Tuesday, October 19, 2010

What should you know more about NOLOCK?

As you may know already, NOLOCK is used in some queries to avoid, SQL Server to acquire shared locks on the records being red. The main reason to use nolock is to eliminate the performance overhead, especially for large data sets, due to shared locks. Though you have the gain in performance wise, it also gives you dirty records (uncommitted data).

This article explains another behavior of nolock.
Let’s create a sample table with test data to illustrate the behavior.
use tempdb
go

create table dbo.TestNoLock
(
     col1 uniqueidentifier not null default(newid())
    
)

create unique clustered index uci_col1_TestNoLock on dbo.TestNoLock(col1);
go

I use “uniqueidentifier” date type above to generate different range of values which would create the fragmented table.
I use the below query to populate the table.

while 1=1

insert dbo.TestNoLock default values

stop the execution of the query after 5 seconds.


Check the fragmentation of the table.

select avg_fragmentation_in_percent from sys.dm_db_index_physical_stats
(
DB_ID('tempdb')
,object_id('dbo.T1')
,1
,NULL
,NULL
)

You can notice the table has high fragmentation. More than 99%. 

Check how many pages created for the table.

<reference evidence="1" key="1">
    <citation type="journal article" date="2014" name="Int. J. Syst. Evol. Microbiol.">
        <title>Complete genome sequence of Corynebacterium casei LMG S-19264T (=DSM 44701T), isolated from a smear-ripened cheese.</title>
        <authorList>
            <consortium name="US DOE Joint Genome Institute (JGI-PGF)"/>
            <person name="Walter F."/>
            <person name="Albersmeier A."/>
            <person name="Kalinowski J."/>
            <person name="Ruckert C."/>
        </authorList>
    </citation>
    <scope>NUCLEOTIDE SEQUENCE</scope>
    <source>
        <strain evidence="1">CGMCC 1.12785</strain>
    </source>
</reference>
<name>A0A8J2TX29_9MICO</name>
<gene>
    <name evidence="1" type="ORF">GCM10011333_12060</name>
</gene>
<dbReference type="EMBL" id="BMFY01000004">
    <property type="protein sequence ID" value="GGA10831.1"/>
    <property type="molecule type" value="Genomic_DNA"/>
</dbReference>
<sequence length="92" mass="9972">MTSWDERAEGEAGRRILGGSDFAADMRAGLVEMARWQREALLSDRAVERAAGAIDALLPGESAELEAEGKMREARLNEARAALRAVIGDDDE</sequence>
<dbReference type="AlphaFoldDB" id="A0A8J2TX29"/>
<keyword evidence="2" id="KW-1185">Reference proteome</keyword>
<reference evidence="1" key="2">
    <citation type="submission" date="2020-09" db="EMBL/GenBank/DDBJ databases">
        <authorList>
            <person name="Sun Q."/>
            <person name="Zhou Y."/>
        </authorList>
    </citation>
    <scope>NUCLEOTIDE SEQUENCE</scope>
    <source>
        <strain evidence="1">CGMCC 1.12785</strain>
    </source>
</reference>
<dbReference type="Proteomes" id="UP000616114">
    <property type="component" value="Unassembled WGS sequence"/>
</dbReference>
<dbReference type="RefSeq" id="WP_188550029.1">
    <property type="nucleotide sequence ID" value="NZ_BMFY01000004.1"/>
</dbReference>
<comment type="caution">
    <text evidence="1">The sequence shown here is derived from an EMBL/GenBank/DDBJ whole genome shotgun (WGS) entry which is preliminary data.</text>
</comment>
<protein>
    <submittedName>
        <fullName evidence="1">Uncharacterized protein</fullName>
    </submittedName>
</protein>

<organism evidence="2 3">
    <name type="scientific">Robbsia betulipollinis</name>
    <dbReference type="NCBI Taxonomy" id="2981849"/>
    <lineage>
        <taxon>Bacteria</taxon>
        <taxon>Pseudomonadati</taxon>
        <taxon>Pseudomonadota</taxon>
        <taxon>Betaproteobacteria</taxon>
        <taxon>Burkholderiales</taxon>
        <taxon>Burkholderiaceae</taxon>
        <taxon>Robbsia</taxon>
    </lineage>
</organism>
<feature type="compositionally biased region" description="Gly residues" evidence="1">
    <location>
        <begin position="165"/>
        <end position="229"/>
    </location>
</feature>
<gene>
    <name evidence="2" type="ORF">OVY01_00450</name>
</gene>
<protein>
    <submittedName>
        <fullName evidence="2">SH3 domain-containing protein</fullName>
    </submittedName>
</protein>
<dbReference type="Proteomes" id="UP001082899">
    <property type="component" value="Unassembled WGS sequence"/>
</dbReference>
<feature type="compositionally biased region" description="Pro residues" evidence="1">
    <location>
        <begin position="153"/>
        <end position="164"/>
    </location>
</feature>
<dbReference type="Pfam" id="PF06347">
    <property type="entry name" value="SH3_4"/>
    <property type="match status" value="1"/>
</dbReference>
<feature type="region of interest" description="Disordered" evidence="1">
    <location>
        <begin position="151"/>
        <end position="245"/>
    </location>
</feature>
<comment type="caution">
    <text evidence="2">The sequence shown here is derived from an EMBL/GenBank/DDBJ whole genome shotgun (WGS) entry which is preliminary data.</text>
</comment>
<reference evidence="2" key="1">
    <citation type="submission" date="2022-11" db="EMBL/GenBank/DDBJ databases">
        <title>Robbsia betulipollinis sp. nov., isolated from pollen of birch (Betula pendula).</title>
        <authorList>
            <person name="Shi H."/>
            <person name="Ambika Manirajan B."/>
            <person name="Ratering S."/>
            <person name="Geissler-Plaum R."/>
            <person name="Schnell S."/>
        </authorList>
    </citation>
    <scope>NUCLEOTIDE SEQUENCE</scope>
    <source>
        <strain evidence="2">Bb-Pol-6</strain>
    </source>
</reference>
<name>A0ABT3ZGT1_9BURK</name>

dbcc ind('tempdb','dbo.TestNoLock',1)

Now execute below two statements and see the order of GUID values.

select * from dbo.TestNoLock
select * from dbo.TestNoLock (nolock)


Look at the last record of both the results. Though at the beginning, order is correct when coming down of the result set, order has changed. However, the execution plans of these two queries remain the same.


When you run two select statements multiple times, the order of each result set is identical, meaning the data order is not changing with the no. of executions.


Let’s reorganize the clustered index and do the rest again.

ALTER INDEX uci_col1_TestNoLock ON dbo.TestNoLock
REORGANIZE ;
GO

Check the fragmentation after reorganization.Fragmentation is little above 2%.

Execute two select statements.

select * from dbo.TestNoLock
select * from dbo.TestNoLock (nolock)


See the result below.



Now you can see the order of both results are same.
Conclusion

Due to the high fragmentation, data access mechanism is not according to the clustered index order when use of NOLOCK or even may be under “read uncommitted” isolation level. (I’ve not tested this scenario with “read uncommitted” isolation level but I assume it would be the same) You need to have explicit ORDER BY clause if you need the data to be ordered according to clustered index with NOLOCK hint.

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